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Emma: Reds’ Hamilton Has Speed Never Seen In Baseball

Reds outfielder Billy Hamilton. (Joe Robbins/Getty Images)

Reds outfielder Billy Hamilton. (Joe Robbins/Getty Images)

Chris Emma mug Chris Emma
Chris Emma covers the college sports scene for CBSChicago.com,...
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By Chris Emma-

CHICAGO (CBS) — Through the peaks and valleys of baseball’s 162-game grind, speed never slumps. And the fastest man in the game needed it more than ever during his early season struggles.

Billy Hamilton stood in at the plate against the Cardinals’ Michael Wacha, still hitless more than a week into his first full season. He pulled a 2-2 pitch to right field for what would have been a routine single for anyone else. Instead, Hamilton blew by first base and sprinted for a double.

“When you see him take second base on a ground ball to left field or right field, you’re in awe,” Reds teammate Todd Frazier said.

Those are the types of incredible feats Hamilton made a regularity in the minors. It’s something he expected to do each at-bat in the majors with Cincinnati.

Adversity caught up with Hamilton this April of his first full season. The most dangerous runner in all of baseball couldn’t get on base. He began to fear the worst.

“I didn’t want to get sent back down for not playing well,” Hamilton said Tuesday before the Reds lost 7-3 to the Cubs at Wrigley Field.

Hamilton sped through each level without stall, showing promise as one of the Reds’ top prospects. The lightning fast center fielder stole 155 bases in 123 games with Triple-A Louisville in 2013, shattering Vince Coleman’s record. Through it all, he was producing at the plate and wreaking havoc on the base paths.

Hamilton once scored on an inside-the-park home run in 14 seconds, the fastest time on record. In the majors, it’s something he aspired to do each at-bat, but the constant pressing turned into a lack of confidence.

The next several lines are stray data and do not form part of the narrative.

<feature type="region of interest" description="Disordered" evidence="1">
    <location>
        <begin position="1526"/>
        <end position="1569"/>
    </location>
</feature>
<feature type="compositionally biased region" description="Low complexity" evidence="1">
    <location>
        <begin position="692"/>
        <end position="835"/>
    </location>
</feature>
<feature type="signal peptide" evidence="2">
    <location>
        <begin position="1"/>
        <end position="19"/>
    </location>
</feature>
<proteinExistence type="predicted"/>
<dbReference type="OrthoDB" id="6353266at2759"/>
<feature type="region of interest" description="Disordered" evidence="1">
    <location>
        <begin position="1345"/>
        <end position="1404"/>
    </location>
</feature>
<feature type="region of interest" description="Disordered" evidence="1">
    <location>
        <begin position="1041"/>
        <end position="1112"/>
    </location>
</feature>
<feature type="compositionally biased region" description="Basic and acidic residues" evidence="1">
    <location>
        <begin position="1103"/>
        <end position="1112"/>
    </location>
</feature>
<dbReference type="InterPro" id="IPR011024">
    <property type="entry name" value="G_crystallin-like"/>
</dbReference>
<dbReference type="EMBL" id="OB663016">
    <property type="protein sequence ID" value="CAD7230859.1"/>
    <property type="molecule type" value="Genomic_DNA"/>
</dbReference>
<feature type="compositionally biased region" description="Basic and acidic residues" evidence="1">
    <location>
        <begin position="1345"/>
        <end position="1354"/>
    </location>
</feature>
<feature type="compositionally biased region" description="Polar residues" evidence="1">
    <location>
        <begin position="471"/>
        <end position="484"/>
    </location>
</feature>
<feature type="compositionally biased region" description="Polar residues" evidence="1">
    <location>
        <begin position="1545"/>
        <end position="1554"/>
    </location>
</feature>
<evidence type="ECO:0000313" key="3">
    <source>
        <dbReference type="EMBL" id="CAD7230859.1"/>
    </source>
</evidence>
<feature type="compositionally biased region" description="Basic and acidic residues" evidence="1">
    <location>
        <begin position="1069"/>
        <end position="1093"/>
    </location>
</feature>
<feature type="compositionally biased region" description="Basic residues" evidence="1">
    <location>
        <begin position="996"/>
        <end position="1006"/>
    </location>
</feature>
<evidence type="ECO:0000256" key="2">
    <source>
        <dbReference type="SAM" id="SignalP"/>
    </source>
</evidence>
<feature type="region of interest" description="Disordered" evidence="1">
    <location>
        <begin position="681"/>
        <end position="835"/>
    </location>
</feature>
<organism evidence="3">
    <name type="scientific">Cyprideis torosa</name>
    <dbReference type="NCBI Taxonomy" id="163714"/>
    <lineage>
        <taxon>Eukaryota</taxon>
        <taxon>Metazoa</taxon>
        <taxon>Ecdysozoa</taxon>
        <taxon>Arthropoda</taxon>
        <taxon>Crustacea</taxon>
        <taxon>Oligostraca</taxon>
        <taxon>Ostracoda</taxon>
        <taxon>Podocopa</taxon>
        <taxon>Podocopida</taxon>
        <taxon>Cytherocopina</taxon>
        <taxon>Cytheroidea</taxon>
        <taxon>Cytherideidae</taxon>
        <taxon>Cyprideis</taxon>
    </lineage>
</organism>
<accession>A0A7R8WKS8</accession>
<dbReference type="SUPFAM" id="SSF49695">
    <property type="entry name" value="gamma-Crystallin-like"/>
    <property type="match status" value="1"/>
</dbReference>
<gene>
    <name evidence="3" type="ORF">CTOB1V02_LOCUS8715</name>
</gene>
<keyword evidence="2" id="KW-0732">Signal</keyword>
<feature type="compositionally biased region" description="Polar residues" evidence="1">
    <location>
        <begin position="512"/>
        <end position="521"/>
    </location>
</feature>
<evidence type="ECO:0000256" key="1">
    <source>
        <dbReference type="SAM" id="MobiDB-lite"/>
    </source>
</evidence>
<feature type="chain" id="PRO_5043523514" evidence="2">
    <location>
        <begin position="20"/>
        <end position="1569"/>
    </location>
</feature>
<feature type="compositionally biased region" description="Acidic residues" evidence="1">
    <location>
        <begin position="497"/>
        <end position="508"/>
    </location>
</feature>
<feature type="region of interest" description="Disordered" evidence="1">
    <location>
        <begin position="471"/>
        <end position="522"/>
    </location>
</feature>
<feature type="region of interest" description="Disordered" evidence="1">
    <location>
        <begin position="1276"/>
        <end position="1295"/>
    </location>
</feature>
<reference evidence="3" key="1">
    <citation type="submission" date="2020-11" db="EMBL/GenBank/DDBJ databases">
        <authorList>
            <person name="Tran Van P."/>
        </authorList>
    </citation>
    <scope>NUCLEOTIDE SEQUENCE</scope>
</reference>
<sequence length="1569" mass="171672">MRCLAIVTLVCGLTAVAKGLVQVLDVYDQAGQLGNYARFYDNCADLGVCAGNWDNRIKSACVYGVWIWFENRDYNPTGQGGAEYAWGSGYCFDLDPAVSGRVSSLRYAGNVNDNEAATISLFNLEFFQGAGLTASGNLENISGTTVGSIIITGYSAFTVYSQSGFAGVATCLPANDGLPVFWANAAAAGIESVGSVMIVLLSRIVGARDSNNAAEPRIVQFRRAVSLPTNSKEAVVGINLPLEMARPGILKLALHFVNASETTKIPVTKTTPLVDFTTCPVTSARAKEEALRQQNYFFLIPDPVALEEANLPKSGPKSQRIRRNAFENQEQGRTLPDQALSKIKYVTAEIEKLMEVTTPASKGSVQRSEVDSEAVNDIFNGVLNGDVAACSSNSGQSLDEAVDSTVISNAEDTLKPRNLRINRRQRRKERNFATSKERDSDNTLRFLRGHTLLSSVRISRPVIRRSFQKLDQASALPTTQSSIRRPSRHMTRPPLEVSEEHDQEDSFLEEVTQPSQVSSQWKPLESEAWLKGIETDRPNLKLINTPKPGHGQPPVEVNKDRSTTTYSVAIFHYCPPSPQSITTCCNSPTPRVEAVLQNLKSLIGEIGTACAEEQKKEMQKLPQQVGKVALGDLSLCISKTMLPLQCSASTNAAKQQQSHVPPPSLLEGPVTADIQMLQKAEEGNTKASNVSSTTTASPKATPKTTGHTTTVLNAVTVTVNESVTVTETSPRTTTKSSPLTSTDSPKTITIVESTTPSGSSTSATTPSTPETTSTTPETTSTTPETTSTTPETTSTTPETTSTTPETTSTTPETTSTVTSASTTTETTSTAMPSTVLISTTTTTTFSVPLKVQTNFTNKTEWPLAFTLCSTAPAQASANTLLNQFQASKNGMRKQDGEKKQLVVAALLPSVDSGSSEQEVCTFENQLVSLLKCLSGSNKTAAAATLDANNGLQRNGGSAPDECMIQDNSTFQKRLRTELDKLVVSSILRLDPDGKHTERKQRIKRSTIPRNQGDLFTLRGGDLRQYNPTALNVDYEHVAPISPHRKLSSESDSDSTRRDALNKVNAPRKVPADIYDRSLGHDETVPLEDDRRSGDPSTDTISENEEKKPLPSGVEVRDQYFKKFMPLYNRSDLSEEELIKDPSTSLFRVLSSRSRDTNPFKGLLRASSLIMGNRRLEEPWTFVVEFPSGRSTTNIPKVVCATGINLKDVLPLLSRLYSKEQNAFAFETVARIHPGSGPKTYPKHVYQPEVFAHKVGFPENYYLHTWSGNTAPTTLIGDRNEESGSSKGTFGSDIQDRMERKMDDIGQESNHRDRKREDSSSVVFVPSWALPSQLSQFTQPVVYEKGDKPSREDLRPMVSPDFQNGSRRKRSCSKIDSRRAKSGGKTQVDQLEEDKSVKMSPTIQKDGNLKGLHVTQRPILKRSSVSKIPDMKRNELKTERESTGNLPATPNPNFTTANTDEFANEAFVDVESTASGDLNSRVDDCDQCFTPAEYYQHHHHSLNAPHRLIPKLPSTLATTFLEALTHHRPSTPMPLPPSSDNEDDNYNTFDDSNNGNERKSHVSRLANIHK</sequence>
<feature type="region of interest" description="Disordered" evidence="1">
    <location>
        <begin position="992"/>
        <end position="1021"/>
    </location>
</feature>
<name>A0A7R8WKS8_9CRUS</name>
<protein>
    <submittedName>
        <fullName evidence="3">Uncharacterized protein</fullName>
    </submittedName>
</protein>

The Reds stood behind Hamilton. His teammates were constant with support. Still, the speedster had to make an adjustment: slow down with his mental approach.

“(My teammates) were like, ‘You’re fine, you’re here, you’re staying here,’” Hamilton said. “They gave me that confidence.”

Slowly but surely, the results have come for Hamilton. He has an OPS of .708 entering Tuesday’s game, and his average is up to .276. The stolen base numbers picked up, too, with 31 tallied in 70 games — a number diminished by the early season slump.

The game isn’t too fast for Hamilton’s head, and his mindset is in the right place.

“He’s much more confident this month than the first couple months,” Reds manager Brian Price said. “The guy is really digging in and grinding it out.”

Added Hamilton: “I feel comfortable where I’m at now.”

Now, Billy Hamilton is doing what Billy Hamilton is famous for — the improbable, often unstoppable speed. He can stretch the most routine of singles into extra-base knocks. When he’s kept to first base, he can quickly steal his way to second.

Opposing pitchers must be wary of Hamilton in attempt to keep him off the bases. Fielders must prepare for his wheels. It’s catching everyone’s attention in the game.

A long-time umpire offered Frazier a comparison of Deion Sanders for Hamilton’s speed.

“I’ve never seen Deion hit a (routine) ball to right field and get a double out of it,” Frazier said. “Nothing against him, it’s just a sight to see.”

Hamilton’s speed is incomparable in baseball. He may go down as the fastest player ever. Frazier described it as “cheetah-like.” How would Hamilton detail it?

“I can’t explain it,” he replied.

Nobody else in baseball can, nor can they contain it once he’s unleashed.

Follow Chris on Twitter @CEmma670.